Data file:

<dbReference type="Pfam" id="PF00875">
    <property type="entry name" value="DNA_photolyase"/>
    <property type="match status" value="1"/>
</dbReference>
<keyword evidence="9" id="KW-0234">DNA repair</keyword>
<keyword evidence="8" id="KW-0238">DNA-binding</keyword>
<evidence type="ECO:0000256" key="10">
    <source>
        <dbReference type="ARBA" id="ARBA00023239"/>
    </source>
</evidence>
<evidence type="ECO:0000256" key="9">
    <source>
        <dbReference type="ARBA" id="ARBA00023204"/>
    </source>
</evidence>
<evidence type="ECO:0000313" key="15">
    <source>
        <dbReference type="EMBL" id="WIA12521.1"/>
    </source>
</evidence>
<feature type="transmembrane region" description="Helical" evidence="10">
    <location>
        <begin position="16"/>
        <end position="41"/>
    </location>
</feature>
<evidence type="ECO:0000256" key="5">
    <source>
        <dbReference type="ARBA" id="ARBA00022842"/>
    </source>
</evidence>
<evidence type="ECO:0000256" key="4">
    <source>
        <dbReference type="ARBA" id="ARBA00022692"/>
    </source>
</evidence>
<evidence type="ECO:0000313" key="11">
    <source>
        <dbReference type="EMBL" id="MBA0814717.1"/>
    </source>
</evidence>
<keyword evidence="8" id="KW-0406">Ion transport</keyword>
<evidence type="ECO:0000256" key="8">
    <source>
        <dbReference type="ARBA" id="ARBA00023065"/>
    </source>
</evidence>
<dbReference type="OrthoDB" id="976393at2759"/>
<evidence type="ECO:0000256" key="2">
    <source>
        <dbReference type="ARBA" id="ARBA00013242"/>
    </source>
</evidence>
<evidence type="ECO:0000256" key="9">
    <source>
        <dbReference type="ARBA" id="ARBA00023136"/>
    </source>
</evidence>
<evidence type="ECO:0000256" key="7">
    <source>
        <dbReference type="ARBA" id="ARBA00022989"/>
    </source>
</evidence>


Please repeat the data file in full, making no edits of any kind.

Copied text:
<dbReference type="Pfam" id="PF00875">
    <property type="entry name" value="DNA_photolyase"/>
    <property type="match status" value="1"/>
</dbReference>
<keyword evidence="9" id="KW-0234">DNA repair</keyword>
<keyword evidence="8" id="KW-0238">DNA-binding</keyword>
<evidence type="ECO:0000256" key="10">
    <source>
        <dbReference type="ARBA" id="ARBA00023239"/>
    </source>
</evidence>
<evidence type="ECO:0000256" key="9">
    <source>
        <dbReference type="ARBA" id="ARBA00023204"/>
    </source>
</evidence>
<evidence type="ECO:0000313" key="15">
    <source>
        <dbReference type="EMBL" id="WIA12521.1"/>
    </source>
</evidence>
<feature type="transmembrane region" description="Helical" evidence="10">
    <location>
        <begin position="16"/>
        <end position="41"/>
    </location>
</feature>
<evidence type="ECO:0000256" key="5">
    <source>
        <dbReference type="ARBA" id="ARBA00022842"/>
    </source>
</evidence>
<evidence type="ECO:0000256" key="4">
    <source>
        <dbReference type="ARBA" id="ARBA00022692"/>
    </source>
</evidence>
<evidence type="ECO:0000313" key="11">
    <source>
        <dbReference type="EMBL" id="MBA0814717.1"/>
    </source>
</evidence>
<keyword evidence="8" id="KW-0406">Ion transport</keyword>
<evidence type="ECO:0000256" key="8">
    <source>
        <dbReference type="ARBA" id="ARBA00023065"/>
    </source>
</evidence>
<dbReference type="OrthoDB" id="976393at2759"/>
<evidence type="ECO:0000256" key="2">
    <source>
        <dbReference type="ARBA" id="ARBA00013242"/>
    </source>
</evidence>
<evidence type="ECO:0000256" key="9">
    <source>
        <dbReference type="ARBA" id="ARBA00023136"/>
    </source>
</evidence>
<evidence type="ECO:0000256" key="7">
    <source>
        <dbReference type="ARBA" id="ARBA00022989"/>
    </source>
</evidence>